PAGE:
The European Convention on Human Rights, also known as the (ECHR), was adopted by the Council of Europe in 1950 and came into force in 1953. It has been one of the most important developments in international human rights law since the Second World War and has grown with the addition of new member states, although many countries have still not joined it. While it creates many rights, it also leaves others to be implemented by national legislation and can be interpreted differently by different member states.
What is the European Convention on Human Rights?
European Convention on Human Rights (ECHR) is an international treaty to protect human rights and fundamental freedoms in Europe. It was adopted in 1950 as a common standard of achievement for all countries signing it, with one additional protocol extending its reach to 1998. The convention create a Commission that monitors violations of it by its member states and an enforcement mechanism that brings complaints before an international tribunal if there has been such a violation. There are also mechanisms for cooperation and liaison with EU institutions such as the European Court of Justice and the European Commission. The convention has more than 180 parties around Europe; one reason for its popularity may be that many countries in Europe have not yet signed up to the European Union’s Charter of Fundamental Rights.
Purpose of the European Convention on Human Rights
European Convention on Human Rights (ECHR) is a human rights treaty, and thus binds only states. Although it is inspired by the 1948 Universal Declaration of Human Rights, it extends considerably further than its parent, setting down specific civil and political rights and also including economic, social, and cultural rights. As a Council of Europe treaty with legal personality, alongside those of other European international organizations such as those relating to human trafficking or refugees. Therefore it may be regarded as one of three key founding treaties alongside that establishing the European Community and that setting up Euratom.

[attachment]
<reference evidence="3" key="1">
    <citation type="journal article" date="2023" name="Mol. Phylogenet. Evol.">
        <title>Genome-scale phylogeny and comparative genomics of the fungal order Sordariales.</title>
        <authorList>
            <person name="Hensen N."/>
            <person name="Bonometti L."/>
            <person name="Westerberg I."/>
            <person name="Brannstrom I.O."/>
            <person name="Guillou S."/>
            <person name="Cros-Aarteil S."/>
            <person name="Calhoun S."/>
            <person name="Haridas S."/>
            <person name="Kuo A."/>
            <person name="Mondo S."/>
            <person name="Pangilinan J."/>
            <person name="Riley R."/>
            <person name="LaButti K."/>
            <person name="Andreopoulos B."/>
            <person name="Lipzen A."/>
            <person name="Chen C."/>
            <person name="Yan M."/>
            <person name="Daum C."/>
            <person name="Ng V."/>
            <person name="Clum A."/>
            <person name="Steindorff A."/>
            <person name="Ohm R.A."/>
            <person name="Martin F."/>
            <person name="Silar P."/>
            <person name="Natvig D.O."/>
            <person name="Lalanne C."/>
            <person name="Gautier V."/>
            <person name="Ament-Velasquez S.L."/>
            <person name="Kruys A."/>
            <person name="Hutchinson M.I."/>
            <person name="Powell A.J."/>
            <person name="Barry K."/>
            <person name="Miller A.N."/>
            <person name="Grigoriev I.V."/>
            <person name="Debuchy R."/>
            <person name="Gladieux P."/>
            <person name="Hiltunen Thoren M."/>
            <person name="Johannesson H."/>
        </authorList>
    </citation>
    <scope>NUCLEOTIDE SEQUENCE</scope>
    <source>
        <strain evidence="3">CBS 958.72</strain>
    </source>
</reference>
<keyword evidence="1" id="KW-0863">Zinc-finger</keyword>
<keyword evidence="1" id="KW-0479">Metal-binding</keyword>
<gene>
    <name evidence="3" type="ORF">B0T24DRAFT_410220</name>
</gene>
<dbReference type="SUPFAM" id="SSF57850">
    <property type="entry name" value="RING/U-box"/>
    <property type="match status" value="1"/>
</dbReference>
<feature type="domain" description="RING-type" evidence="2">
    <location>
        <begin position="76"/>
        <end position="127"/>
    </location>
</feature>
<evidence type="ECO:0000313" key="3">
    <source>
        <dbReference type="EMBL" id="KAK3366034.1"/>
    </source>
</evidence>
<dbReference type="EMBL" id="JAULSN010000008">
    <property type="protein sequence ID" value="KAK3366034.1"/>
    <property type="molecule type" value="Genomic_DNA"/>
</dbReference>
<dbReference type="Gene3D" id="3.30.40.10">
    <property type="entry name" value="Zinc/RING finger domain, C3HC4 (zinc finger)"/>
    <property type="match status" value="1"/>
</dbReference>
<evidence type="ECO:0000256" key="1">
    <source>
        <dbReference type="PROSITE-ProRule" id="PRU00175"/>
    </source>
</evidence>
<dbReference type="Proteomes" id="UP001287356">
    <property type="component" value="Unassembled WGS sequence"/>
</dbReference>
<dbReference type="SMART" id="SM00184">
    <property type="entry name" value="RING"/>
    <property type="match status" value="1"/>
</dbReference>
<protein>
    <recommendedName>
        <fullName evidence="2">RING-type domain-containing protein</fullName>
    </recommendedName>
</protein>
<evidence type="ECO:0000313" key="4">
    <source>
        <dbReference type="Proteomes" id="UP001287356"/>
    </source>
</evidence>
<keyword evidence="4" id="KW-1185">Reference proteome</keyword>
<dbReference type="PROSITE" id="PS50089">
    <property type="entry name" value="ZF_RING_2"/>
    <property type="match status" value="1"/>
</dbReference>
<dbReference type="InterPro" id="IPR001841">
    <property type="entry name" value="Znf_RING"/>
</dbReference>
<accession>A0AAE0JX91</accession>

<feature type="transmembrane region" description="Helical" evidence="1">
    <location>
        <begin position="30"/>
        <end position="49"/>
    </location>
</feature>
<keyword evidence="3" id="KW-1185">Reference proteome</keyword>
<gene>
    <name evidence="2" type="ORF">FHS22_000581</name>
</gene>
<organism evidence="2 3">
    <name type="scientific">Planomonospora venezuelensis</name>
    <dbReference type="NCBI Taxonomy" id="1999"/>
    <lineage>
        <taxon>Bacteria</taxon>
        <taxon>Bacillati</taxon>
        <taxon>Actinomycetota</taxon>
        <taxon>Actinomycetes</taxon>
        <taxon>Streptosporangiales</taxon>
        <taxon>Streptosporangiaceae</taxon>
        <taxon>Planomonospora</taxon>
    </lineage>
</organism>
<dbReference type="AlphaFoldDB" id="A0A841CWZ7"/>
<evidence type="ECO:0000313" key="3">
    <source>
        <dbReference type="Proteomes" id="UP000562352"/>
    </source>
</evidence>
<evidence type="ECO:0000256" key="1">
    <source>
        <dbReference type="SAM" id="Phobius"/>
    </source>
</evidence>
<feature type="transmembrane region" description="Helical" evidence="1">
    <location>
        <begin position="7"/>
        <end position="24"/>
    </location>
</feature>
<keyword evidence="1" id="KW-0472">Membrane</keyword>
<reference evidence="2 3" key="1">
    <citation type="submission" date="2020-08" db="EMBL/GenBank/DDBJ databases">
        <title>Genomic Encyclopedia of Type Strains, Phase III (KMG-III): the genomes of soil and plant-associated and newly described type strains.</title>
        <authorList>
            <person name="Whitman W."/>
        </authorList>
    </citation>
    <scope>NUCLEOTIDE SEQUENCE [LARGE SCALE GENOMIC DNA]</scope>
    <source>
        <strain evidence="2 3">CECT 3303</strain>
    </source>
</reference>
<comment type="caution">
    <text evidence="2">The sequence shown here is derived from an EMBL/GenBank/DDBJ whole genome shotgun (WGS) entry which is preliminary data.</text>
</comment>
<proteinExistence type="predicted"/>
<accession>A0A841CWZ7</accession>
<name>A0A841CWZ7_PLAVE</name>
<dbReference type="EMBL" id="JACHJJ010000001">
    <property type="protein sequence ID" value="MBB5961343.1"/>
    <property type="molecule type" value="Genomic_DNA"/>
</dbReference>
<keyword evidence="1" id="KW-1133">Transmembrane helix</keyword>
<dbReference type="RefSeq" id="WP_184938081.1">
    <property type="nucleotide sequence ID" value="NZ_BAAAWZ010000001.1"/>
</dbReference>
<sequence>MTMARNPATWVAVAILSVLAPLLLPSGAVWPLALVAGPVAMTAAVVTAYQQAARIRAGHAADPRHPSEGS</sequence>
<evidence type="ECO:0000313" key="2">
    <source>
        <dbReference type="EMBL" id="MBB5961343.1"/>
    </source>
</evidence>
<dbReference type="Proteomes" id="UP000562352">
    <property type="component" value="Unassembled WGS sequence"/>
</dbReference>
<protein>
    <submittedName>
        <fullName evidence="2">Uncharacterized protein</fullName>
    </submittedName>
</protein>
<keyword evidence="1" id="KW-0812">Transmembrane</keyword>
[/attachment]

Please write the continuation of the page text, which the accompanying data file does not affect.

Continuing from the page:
Why is the European Convention so Important?
First, you should know that it’s not technically a treaty, and it isn’t an international law. Although it isn’t strictly binding, countries who sign on agree to adhere to its tenets or are vulnerable to lawsuits from other members of states whose rights have been violated. It’s been used as a tool by people to settle civil suits all over Europe for everything from alleged discrimination in employment practices in European countries up to cases dealing with death penalty policies. But that doesn’t mean you can just sue someone whenever you feel like your rights have been infringed upon. There are strict limitations and protections within its articles. Here are some things which you need to know about ECHR.
1) Protect Yourself from Search
We’ve already touched on how you can use modern technology to protect yourself from search. But you might not know that two human rights organizations monitor public compliance with European Convention on Human Rights. They’re called: The Council of Europe and The European Court of Human Rights. Both of these organizations do a great job protecting individuals against unlawful search and seizure, as well as offering information and suggestions for individuals who have been victims of unlawful search and seizure.